Today’s 90-somethings are the sharpest there have ever been as older people’s health improves dramatically. Research, published on www.dailymail.co.uk contradicts the notion that a longer old age brings more ill health. Danish scientists looked at test groups born in 1905 and 1915, those born in 1915 were sharper and also found everyday tasks easier. So if you seem to be spending more and more time fretting about your pension, here’s something to cheer you up. Not only are we living longer, we are also getting wiser.
The research, published in the Lancet Medical Journal, contradicts the perception that a longer old age will inevitably bring with it more ill health. The Danish researchers said: ‘If this development continues, the future functional problems and care needs of very elderly people might be less than are anticipated.’ In other words, we may be able to look forward to a long and healthy old age.
Professor Kaare Christensen, of the University of Southern Denmark, analysed data on two large groups of Danes. One set was born in 1905, and the other in 1915. When they reached their mid-90s they were put through a battery of mental and physical tests, designed to assess factors including memory, grip strength and how easy they found it to walk outside. Those born in 1915 were two years older when they were tested – yet did better. And a memory test used to diagnose Alzheimer’s also posed fewer problems for the 90-somethings born later.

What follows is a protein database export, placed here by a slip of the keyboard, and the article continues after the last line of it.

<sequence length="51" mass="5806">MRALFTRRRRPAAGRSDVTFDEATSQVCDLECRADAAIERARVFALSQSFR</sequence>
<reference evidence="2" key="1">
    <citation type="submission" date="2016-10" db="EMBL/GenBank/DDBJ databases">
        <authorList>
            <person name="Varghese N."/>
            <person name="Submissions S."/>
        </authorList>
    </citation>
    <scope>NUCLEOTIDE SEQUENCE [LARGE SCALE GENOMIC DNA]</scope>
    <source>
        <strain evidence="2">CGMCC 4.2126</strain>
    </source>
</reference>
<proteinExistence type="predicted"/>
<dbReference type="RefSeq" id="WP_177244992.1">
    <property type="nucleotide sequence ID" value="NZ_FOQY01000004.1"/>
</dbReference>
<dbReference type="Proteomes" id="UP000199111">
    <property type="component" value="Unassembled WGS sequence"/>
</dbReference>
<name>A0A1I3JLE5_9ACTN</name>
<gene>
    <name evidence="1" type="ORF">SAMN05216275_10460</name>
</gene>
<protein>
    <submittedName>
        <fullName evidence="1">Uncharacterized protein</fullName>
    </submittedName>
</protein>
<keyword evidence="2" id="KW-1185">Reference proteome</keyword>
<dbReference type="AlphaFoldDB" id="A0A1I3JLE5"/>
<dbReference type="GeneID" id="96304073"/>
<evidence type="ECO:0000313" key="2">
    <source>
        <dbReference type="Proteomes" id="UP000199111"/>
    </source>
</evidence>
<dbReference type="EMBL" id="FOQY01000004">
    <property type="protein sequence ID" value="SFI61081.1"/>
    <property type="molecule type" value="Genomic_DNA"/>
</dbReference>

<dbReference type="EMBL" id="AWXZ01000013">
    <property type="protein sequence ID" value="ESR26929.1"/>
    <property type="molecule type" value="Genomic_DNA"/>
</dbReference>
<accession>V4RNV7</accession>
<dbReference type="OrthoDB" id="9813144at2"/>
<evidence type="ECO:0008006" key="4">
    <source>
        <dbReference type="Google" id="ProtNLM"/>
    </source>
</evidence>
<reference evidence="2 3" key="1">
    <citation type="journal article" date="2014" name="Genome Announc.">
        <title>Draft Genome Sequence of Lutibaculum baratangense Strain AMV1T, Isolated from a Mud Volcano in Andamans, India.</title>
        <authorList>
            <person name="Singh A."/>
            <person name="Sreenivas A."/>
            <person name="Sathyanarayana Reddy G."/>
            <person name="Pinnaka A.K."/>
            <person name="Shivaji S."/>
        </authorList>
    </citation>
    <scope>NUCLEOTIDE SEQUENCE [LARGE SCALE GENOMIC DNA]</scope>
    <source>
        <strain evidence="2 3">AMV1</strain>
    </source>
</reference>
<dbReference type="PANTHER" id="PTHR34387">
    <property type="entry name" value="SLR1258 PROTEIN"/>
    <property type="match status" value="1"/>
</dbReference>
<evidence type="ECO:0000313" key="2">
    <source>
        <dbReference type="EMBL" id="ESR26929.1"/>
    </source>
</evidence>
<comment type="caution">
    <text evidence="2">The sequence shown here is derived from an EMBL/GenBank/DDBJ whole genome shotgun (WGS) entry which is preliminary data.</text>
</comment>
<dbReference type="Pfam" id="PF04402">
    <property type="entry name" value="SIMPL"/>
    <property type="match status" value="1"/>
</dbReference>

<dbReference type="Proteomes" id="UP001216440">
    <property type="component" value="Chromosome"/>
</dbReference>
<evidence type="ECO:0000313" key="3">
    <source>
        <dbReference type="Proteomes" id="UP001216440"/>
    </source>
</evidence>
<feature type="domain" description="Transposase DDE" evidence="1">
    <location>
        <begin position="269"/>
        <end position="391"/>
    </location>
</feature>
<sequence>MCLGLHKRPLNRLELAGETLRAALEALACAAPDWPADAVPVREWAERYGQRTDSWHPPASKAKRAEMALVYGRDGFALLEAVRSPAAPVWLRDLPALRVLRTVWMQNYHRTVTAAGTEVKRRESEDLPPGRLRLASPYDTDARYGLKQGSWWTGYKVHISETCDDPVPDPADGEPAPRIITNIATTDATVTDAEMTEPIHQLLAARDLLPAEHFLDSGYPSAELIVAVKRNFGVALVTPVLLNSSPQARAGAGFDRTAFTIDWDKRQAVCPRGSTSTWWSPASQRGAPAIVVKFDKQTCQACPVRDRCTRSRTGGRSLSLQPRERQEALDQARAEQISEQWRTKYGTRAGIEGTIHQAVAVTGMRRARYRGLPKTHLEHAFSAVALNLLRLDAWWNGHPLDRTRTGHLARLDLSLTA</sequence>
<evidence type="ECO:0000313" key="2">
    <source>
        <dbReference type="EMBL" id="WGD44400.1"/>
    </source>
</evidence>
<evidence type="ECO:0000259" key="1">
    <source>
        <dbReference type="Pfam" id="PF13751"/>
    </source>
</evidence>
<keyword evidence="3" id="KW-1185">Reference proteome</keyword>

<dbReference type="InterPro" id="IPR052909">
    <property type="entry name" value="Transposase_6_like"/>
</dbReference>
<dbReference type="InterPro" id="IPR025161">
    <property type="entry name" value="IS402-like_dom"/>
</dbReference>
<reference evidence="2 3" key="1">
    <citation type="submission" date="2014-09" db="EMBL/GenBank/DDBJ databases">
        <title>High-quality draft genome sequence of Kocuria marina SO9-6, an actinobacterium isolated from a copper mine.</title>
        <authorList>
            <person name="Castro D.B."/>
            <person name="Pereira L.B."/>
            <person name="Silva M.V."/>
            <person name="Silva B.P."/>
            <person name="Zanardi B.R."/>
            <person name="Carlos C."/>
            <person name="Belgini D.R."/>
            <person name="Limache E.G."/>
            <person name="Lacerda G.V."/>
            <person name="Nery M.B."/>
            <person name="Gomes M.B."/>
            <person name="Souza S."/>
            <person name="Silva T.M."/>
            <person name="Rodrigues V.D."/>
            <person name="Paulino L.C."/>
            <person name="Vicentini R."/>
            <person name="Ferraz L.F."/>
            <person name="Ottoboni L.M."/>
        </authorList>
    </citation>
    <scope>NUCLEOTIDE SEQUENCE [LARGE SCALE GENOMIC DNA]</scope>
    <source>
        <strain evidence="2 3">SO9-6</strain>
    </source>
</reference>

The researchers said the difference could not simply be attributed to improvements in education. Instead, they believe brain power has been boosted by a variety of factors, including better medical care, improved living conditions, healthier diet and greater intellectual stimulation. Those born later may also be benefiting from better mobility aids, including ramps and walking frames.
Professor Christensen said: ‘The study challenges speculations that the improving longevity is the result of the survival of very frail and disabled elderly people. Our results suggest that the functioning of people who reach their 90s is improving in Denmark, and increasing longevity associated with improved living conditions and healthcare may result in not just longer lives, but also that the elderly are functioning better for longer than in earlier generations.’
In an accompanying article, experts in geriatric medicine from the Radboud University Medical Centre in Holland agreed. They said: ‘The expectation of a continuing sharp rise in dementia prevalence in populations older than 80 or 90 years plays an important part in the alarming predictions about the future global burden of dementia. But the evidence for improved cognition at very old age provided by Christensen and colleagues challenges this.’
But there is one note of caution. Professor Christensen said more research is needed to confirm that his findings apply outside Denmark.
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